The major recommendations and chapters of The Future of Moral Education can be divided into three categories: expansion of medical education's scope and responsibilities, basic conditions for progress in medical education, and medial education and the nation's health. The contributors all recognize their obligation to medical education's future as a societal endeavor to serve the nation's health needs.
William G. Anlyan, a dedicated doctor and gifted administrator, was a leader in the transformation of Duke University Hospital from a regional medical center into one of America’s foremost biomedical research and educational institutions. Anlyan’s fifty-five-year career at Duke University spanned a period of extraordinary change in the practice of medicine. He chronicles those transformations—and his role in them—in this forthright memoir.
Born in Alexandria, Egypt, in 1925, and schooled in the British tradition, Anlyan attended Yale University as an undergraduate and medical student before coming to the relatively unknown medical school at Duke University in 1949 for an internship in general and thoracic surgery. He stayed on, first as a resident, then as a staff surgeon. By 1961, he was a full professor of surgery. In 1964, Anlyan was named dean of the medical school, the first in a series of administrative posts at the medical school and hospital. Anlyan’s role in the transformation of the Duke University Medical Center into an internationally renowned health system is manifest: he restructured the medical school and hospital and supervised the addition of almost four million square feet of new or renovated space. He hired outstanding administrators and directed a staff that instituted innovative programs and groundbreaking research centers, such as the Cancer Center and the Physician’s Assistant Program.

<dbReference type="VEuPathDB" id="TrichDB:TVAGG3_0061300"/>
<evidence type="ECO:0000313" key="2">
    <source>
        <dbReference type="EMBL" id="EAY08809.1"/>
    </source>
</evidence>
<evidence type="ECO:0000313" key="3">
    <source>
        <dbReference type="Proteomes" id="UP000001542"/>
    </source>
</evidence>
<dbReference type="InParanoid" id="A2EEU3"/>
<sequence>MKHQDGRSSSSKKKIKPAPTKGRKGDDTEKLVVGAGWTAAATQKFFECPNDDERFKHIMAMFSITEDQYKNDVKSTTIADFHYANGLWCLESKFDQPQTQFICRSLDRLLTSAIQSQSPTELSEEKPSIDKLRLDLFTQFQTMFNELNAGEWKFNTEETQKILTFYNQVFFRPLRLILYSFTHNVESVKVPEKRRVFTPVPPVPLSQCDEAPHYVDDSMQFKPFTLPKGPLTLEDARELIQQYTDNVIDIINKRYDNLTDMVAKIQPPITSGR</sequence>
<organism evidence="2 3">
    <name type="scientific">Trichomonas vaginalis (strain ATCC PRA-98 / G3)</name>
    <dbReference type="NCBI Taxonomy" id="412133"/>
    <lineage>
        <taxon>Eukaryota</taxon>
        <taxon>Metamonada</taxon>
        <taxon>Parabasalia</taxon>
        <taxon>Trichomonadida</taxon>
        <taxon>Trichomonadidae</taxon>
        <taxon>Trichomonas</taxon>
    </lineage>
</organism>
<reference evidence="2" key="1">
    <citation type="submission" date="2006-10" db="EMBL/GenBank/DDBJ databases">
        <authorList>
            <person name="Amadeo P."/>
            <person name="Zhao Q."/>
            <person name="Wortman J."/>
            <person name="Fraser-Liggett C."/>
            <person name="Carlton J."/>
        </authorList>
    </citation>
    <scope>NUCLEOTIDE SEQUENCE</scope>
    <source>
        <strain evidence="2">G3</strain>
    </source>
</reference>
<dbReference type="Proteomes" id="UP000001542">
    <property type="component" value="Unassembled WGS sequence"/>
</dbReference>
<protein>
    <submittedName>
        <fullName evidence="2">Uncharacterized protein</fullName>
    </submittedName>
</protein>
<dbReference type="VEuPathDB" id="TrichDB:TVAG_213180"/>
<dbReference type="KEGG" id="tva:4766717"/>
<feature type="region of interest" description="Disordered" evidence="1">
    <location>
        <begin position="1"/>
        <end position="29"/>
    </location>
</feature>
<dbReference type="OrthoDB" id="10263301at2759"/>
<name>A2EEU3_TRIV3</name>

Anlyan describes a series of metamorphoses in his own life, in the world of medicine, in Durham, and at Duke. At the time of his prep school upbringing in Egypt, medicine was a matter of controlling infectious diseases like tuberculosis and polio. As he became an immigrant medical student and then a young surgeon, he observed vast advances in medical practice and changes in the financing of medical care. During his tenure at Duke, Durham was transformed from a sleepy mill and tobacco town into the “City of Medicine,” a place where patients routinely travel for open-heart surgery and cutting-edge treatments for cancer and other diseases.
Anyone interested in health care, medical education, and the history of Duke University will find Anlyan’s memoir of interest.